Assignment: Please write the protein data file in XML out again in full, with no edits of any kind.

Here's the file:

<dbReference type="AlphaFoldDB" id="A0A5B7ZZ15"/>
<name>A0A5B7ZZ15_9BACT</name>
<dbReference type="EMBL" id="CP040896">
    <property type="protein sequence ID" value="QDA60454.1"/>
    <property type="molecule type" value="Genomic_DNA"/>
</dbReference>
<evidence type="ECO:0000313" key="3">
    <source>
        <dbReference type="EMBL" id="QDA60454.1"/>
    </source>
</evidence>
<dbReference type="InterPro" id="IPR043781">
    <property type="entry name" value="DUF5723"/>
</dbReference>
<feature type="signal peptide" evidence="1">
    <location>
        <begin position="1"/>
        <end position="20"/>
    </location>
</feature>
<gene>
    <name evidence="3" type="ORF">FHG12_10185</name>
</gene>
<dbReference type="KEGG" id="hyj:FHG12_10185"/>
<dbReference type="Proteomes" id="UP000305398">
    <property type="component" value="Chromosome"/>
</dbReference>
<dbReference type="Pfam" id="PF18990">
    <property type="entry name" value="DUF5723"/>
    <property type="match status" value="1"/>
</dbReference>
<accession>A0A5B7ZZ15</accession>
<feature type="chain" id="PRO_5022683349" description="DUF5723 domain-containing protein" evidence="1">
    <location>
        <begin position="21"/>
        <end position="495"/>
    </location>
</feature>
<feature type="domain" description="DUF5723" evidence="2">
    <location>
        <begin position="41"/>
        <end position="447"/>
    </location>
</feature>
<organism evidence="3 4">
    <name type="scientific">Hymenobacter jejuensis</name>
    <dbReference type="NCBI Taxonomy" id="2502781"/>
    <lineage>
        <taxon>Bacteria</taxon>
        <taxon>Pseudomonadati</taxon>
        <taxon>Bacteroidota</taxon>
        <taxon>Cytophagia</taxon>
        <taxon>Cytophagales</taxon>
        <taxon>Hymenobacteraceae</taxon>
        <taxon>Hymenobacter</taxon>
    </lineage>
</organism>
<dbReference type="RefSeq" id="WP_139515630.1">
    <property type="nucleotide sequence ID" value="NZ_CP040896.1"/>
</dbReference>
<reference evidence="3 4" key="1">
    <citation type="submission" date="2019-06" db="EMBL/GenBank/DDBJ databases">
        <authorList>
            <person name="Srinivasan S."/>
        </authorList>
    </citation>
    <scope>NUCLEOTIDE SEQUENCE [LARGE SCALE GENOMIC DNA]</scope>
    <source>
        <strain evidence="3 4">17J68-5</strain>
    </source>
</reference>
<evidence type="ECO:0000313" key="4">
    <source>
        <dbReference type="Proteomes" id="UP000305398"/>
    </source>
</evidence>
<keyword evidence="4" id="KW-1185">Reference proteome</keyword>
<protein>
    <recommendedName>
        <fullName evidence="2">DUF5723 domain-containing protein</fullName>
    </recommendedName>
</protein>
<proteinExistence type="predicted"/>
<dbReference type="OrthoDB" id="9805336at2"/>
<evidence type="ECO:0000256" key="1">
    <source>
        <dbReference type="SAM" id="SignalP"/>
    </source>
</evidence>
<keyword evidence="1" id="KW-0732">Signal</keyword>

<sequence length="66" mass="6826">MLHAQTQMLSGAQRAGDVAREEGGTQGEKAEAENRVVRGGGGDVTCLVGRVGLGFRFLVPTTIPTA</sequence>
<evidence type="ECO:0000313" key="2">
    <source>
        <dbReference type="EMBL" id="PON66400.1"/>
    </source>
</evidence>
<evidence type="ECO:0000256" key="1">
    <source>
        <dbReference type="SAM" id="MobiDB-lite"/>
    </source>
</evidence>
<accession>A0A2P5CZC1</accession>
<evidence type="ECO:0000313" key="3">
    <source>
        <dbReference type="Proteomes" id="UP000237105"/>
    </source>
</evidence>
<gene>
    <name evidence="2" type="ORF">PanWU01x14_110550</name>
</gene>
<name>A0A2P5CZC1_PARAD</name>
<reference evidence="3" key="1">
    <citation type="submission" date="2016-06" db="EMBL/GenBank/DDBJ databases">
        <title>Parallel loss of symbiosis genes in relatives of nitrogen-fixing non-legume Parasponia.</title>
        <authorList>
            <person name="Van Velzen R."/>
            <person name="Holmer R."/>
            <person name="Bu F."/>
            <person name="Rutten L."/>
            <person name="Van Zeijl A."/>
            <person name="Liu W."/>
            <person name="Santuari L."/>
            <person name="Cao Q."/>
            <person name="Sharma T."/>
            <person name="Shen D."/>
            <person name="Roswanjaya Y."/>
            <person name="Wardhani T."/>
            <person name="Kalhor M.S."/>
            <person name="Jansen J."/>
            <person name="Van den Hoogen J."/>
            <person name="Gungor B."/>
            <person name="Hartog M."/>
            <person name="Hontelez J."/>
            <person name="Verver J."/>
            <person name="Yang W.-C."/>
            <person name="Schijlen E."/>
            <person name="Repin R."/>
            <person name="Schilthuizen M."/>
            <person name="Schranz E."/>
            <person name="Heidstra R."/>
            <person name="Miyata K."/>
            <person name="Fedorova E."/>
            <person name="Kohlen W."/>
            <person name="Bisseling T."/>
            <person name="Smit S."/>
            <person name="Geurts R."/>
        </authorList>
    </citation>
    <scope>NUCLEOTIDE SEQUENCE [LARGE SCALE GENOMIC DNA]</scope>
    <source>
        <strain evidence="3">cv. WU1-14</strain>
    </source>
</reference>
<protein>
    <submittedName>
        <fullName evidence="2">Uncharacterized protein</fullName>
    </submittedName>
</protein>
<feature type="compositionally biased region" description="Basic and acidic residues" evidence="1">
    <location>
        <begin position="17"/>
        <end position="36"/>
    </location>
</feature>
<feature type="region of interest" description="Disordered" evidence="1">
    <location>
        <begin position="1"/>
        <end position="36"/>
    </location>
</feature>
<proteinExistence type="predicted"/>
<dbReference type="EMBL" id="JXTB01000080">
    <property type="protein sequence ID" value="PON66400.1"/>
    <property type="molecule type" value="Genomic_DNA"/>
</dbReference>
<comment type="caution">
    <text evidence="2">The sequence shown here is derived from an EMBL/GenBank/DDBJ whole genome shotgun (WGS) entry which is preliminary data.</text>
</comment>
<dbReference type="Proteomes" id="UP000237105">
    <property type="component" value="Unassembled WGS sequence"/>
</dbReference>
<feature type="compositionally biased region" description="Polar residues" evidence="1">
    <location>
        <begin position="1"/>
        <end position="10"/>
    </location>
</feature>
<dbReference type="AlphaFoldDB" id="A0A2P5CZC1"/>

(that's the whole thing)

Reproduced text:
<dbReference type="AlphaFoldDB" id="A0A5B7ZZ15"/>
<name>A0A5B7ZZ15_9BACT</name>
<dbReference type="EMBL" id="CP040896">
    <property type="protein sequence ID" value="QDA60454.1"/>
    <property type="molecule type" value="Genomic_DNA"/>
</dbReference>
<evidence type="ECO:0000313" key="3">
    <source>
        <dbReference type="EMBL" id="QDA60454.1"/>
    </source>
</evidence>
<dbReference type="InterPro" id="IPR043781">
    <property type="entry name" value="DUF5723"/>
</dbReference>
<feature type="signal peptide" evidence="1">
    <location>
        <begin position="1"/>
        <end position="20"/>
    </location>
</feature>
<gene>
    <name evidence="3" type="ORF">FHG12_10185</name>
</gene>
<dbReference type="KEGG" id="hyj:FHG12_10185"/>
<dbReference type="Proteomes" id="UP000305398">
    <property type="component" value="Chromosome"/>
</dbReference>
<dbReference type="Pfam" id="PF18990">
    <property type="entry name" value="DUF5723"/>
    <property type="match status" value="1"/>
</dbReference>
<accession>A0A5B7ZZ15</accession>
<feature type="chain" id="PRO_5022683349" description="DUF5723 domain-containing protein" evidence="1">
    <location>
        <begin position="21"/>
        <end position="495"/>
    </location>
</feature>
<feature type="domain" description="DUF5723" evidence="2">
    <location>
        <begin position="41"/>
        <end position="447"/>
    </location>
</feature>
<organism evidence="3 4">
    <name type="scientific">Hymenobacter jejuensis</name>
    <dbReference type="NCBI Taxonomy" id="2502781"/>
    <lineage>
        <taxon>Bacteria</taxon>
        <taxon>Pseudomonadati</taxon>
        <taxon>Bacteroidota</taxon>
        <taxon>Cytophagia</taxon>
        <taxon>Cytophagales</taxon>
        <taxon>Hymenobacteraceae</taxon>
        <taxon>Hymenobacter</taxon>
    </lineage>
</organism>
<dbReference type="RefSeq" id="WP_139515630.1">
    <property type="nucleotide sequence ID" value="NZ_CP040896.1"/>
</dbReference>
<reference evidence="3 4" key="1">
    <citation type="submission" date="2019-06" db="EMBL/GenBank/DDBJ databases">
        <authorList>
            <person name="Srinivasan S."/>
        </authorList>
    </citation>
    <scope>NUCLEOTIDE SEQUENCE [LARGE SCALE GENOMIC DNA]</scope>
    <source>
        <strain evidence="3 4">17J68-5</strain>
    </source>
</reference>
<evidence type="ECO:0000313" key="4">
    <source>
        <dbReference type="Proteomes" id="UP000305398"/>
    </source>
</evidence>
<keyword evidence="4" id="KW-1185">Reference proteome</keyword>
<protein>
    <recommendedName>
        <fullName evidence="2">DUF5723 domain-containing protein</fullName>
    </recommendedName>
</protein>
<proteinExistence type="predicted"/>
<dbReference type="OrthoDB" id="9805336at2"/>
<evidence type="ECO:0000256" key="1">
    <source>
        <dbReference type="SAM" id="SignalP"/>
    </source>
</evidence>
<keyword evidence="1" id="KW-0732">Signal</keyword>

<sequence length="66" mass="6826">MLHAQTQMLSGAQRAGDVAREEGGTQGEKAEAENRVVRGGGGDVTCLVGRVGLGFRFLVPTTIPTA</sequence>
<evidence type="ECO:0000313" key="2">
    <source>
        <dbReference type="EMBL" id="PON66400.1"/>
    </source>
</evidence>
<evidence type="ECO:0000256" key="1">
    <source>
        <dbReference type="SAM" id="MobiDB-lite"/>
    </source>
</evidence>
<accession>A0A2P5CZC1</accession>
<evidence type="ECO:0000313" key="3">
    <source>
        <dbReference type="Proteomes" id="UP000237105"/>
    </source>
</evidence>
<gene>
    <name evidence="2" type="ORF">PanWU01x14_110550</name>
</gene>
<name>A0A2P5CZC1_PARAD</name>
<reference evidence="3" key="1">
    <citation type="submission" date="2016-06" db="EMBL/GenBank/DDBJ databases">
        <title>Parallel loss of symbiosis genes in relatives of nitrogen-fixing non-legume Parasponia.</title>
        <authorList>
            <person name="Van Velzen R."/>
            <person name="Holmer R."/>
            <person name="Bu F."/>
            <person name="Rutten L."/>
            <person name="Van Zeijl A."/>
            <person name="Liu W."/>
            <person name="Santuari L."/>
            <person name="Cao Q."/>
            <person name="Sharma T."/>
            <person name="Shen D."/>
            <person name="Roswanjaya Y."/>
            <person name="Wardhani T."/>
            <person name="Kalhor M.S."/>
            <person name="Jansen J."/>
            <person name="Van den Hoogen J."/>
            <person name="Gungor B."/>
            <person name="Hartog M."/>
            <person name="Hontelez J."/>
            <person name="Verver J."/>
            <person name="Yang W.-C."/>
            <person name="Schijlen E."/>
            <person name="Repin R."/>
            <person name="Schilthuizen M."/>
            <person name="Schranz E."/>
            <person name="Heidstra R."/>
            <person name="Miyata K."/>
            <person name="Fedorova E."/>
            <person name="Kohlen W."/>
            <person name="Bisseling T."/>
            <person name="Smit S."/>
            <person name="Geurts R."/>
        </authorList>
    </citation>
    <scope>NUCLEOTIDE SEQUENCE [LARGE SCALE GENOMIC DNA]</scope>
    <source>
        <strain evidence="3">cv. WU1-14</strain>
    </source>
</reference>
<protein>
    <submittedName>
        <fullName evidence="2">Uncharacterized protein</fullName>
    </submittedName>
</protein>
<feature type="compositionally biased region" description="Basic and acidic residues" evidence="1">
    <location>
        <begin position="17"/>
        <end position="36"/>
    </location>
</feature>
<feature type="region of interest" description="Disordered" evidence="1">
    <location>
        <begin position="1"/>
        <end position="36"/>
    </location>
</feature>
<proteinExistence type="predicted"/>
<dbReference type="EMBL" id="JXTB01000080">
    <property type="protein sequence ID" value="PON66400.1"/>
    <property type="molecule type" value="Genomic_DNA"/>
</dbReference>
<comment type="caution">
    <text evidence="2">The sequence shown here is derived from an EMBL/GenBank/DDBJ whole genome shotgun (WGS) entry which is preliminary data.</text>
</comment>
<dbReference type="Proteomes" id="UP000237105">
    <property type="component" value="Unassembled WGS sequence"/>
</dbReference>
<feature type="compositionally biased region" description="Polar residues" evidence="1">
    <location>
        <begin position="1"/>
        <end position="10"/>
    </location>
</feature>
<dbReference type="AlphaFoldDB" id="A0A2P5CZC1"/>